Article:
One key tool that the leaders at Mission Health have built has been a dashboard called the Ambulatory CPM Explorer Dashboard, which is bringing near-real-time data to physicians. Among the accomplishments in the past few years:

  • A 20-percent increase in full sepsis bundle and a 32-percent reduction in mortality from sepsis
  • 12 lung cancer deaths avoided with 37 percent increase in screening
  • 9 fewer rib fracture deaths and $350,000 in reduced direct costs
  • A 42-percent reduction in in-hospital stroke mortality
  • 11,000 more women screened for breast cancer, 6,000 more people screened for colorectal cancer, and a seven-fold increase in depression screening

And, in two specific areas—among numerous others—Mission Health leaders have leveraged performance improvement cycles to build and optimize key initiatives. One has been the creation of the organization’s Readmissions Predictor initiative, which has dramatically enhanced ambulatory care managers’ ability to efficiently predict which patients might be at the highest risk for readmission, following discharge. That initiative began in early 2017, and has been led directly by Dr. DeRienzo and by Mission Health’s CIO, John Brown.

Spending over a year to build, test, and validate the program, Mission Health leaders created a dashboard that uses smart algorithms to provide care managers with up-to-the-minute data every morning at the start of the workday, helping them to determine which individuals, post-discharge, are most likely to end up being readmitted, and allowing them to start their days focusing on those at highest risk for readmission.

A second very important initiative, which began a year and a half ago, has involved applying the Explorer Dashboard to monitor patient flow into and through the emergency department, and to take steps to respond to emerging patient-flow blockages created by surges in patients presenting in the ED. Now, Burgard reports, “We have triggers on our home page, so everyone in the hospital knows what surge status we’re in. And once a new color is triggered”—from a range of four colors (green, yellow, orange, red) that indicate the degree of blockage—"there’s a whole bunch of standard work—a Lean term that involves the standardization of the elimination of variation in processes—that teams and managers are expected to do, depending on surge level,” she says. “That’s the power of standard work. It allows us to get into that predictive space and helps us to become more efficient with the way we staff.” Using this set of processes, patient volume surging that had peaked at 4 percent of patients who left before being seen, in the summer of 2016, is now down to 1 percent, with the ability to see 300 patients every day in the flagship hospital’s ED now a standard volume that has been made the norm.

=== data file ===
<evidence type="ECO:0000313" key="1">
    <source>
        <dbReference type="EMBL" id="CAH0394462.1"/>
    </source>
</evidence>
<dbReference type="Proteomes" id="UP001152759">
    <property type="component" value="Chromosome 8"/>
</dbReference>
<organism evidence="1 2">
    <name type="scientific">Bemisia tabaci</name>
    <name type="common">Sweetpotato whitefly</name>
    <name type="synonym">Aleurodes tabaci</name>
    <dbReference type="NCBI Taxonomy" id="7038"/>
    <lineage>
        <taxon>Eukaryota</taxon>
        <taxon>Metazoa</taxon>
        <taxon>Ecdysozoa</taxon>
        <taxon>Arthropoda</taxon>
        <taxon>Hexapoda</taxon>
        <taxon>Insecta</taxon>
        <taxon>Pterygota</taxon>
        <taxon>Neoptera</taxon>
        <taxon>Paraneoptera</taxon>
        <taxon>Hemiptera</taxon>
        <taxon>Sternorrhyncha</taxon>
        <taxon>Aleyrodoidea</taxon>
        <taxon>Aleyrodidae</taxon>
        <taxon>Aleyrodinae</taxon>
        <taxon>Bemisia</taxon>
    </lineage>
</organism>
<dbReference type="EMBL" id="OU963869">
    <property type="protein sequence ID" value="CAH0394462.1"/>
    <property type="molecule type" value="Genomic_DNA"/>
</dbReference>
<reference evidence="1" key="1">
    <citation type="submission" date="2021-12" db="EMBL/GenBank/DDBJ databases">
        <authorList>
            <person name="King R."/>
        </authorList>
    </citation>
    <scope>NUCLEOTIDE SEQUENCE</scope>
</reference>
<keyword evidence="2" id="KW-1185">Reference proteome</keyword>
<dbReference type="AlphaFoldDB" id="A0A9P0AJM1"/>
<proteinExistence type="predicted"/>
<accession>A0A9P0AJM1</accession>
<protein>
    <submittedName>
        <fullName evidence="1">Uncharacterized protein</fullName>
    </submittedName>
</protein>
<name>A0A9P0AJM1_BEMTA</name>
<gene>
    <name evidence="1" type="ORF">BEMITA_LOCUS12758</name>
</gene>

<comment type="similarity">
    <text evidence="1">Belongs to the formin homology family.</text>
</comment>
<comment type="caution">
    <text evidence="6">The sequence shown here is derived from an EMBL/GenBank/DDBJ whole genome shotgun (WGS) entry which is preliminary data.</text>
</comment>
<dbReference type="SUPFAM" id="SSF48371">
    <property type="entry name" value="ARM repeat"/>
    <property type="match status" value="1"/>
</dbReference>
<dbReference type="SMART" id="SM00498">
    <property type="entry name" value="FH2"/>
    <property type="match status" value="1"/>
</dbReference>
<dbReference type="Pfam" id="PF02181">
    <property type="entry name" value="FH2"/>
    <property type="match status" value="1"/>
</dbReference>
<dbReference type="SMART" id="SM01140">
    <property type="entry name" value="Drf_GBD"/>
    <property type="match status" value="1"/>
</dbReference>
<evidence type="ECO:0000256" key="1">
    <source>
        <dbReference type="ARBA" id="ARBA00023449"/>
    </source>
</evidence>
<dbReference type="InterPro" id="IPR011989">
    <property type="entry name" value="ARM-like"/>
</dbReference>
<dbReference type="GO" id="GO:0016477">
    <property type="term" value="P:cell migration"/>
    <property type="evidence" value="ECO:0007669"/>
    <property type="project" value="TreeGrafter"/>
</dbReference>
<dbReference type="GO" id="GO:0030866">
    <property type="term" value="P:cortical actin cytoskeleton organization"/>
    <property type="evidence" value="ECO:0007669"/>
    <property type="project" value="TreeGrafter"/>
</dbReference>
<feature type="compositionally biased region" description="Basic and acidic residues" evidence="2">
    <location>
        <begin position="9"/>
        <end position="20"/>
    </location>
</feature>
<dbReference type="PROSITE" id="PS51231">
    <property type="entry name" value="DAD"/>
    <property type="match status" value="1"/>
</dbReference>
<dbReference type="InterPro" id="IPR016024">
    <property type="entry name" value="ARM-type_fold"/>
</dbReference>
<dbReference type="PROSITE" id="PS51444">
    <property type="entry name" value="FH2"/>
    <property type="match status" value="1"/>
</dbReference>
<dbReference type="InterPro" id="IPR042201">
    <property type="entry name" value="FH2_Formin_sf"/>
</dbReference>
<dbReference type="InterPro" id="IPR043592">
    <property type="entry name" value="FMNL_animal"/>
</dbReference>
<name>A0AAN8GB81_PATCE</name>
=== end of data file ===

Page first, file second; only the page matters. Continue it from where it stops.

The core recipe, DeRienzo notes, has included the following: a reliable enterprise data warehouse; a reliable data visualization environment; “more structure in clinical program leadership among physicians, nurses, and administrators”; a cadre of Lean management engineers; and, “trusted advisors.”

At UPMC, Patient Engagement for Improved Outcomes

Numerous quality improvement methodology-infused initiatives are moving ahead as well at the 40-hospital UPMC health system, based in Pittsburgh. There, says Tami Minnier, R.N., M.S.N., UPMC’s chief quality officer, “We use all of them”—especially Lean management, Six Sigma, and PDSA principles and strategies. But, she quickly adds, “Coming into healthcare from manufacturing, I learned early on that healthcare wasn’t quite ready for all the terminology around performance improvement methodologies, so we avoid technical terminology here. I have a black belt in Lean, but I don’t get into the intricacies,” she testifies. “I found that it turned people off. We had people say, ‘We don’t build cars.’”

Instead, Minnier has helped to lead forward a number of initiatives, and, she says, “We use whatever tool makes most sense at the time, and have blended them over time over the 12 years that the Wolff Center has been in existence”—referring to the UPMC Wolff Center for Quality, Safety, and Innovation—“and over time, we’ve raised the bar and have introduced things like run charts, fishbones [the fishbone tool for root cause analysis], some of the tools people find useful. But we don’t say, let’s have a big Kaizen on Tuesday afternoon! We’ve been a bit savvy about how we do it.”

And, as one of her key partners in those endeavors, MaCalus Hogan, M.D., vice chair of orthopedic surgery, and medical director for outcomes and registries at the Wolff Center, says, “I’ve been educated in the Lean environment and learned a lot from Tami and her team. Efficiency is key” in every endeavor, he says. “And in the surgical environment, things are geared around doing things well and efficiently.” Together, Minnier and Dr. Hogan have been leading an initiative that has significantly improved both patient engagement, and improved clinical and satisfaction outcomes, around the entire cycle around total hip and knee replacement surgery, which they and their colleagues have implemented across the six highest-volume total joint replacement surgery facilities in the UPMC system. “We needed to go further in clinical care improvement, encompassing from how we prepare patients, to alignment on who were good candidates,” Minnier explains.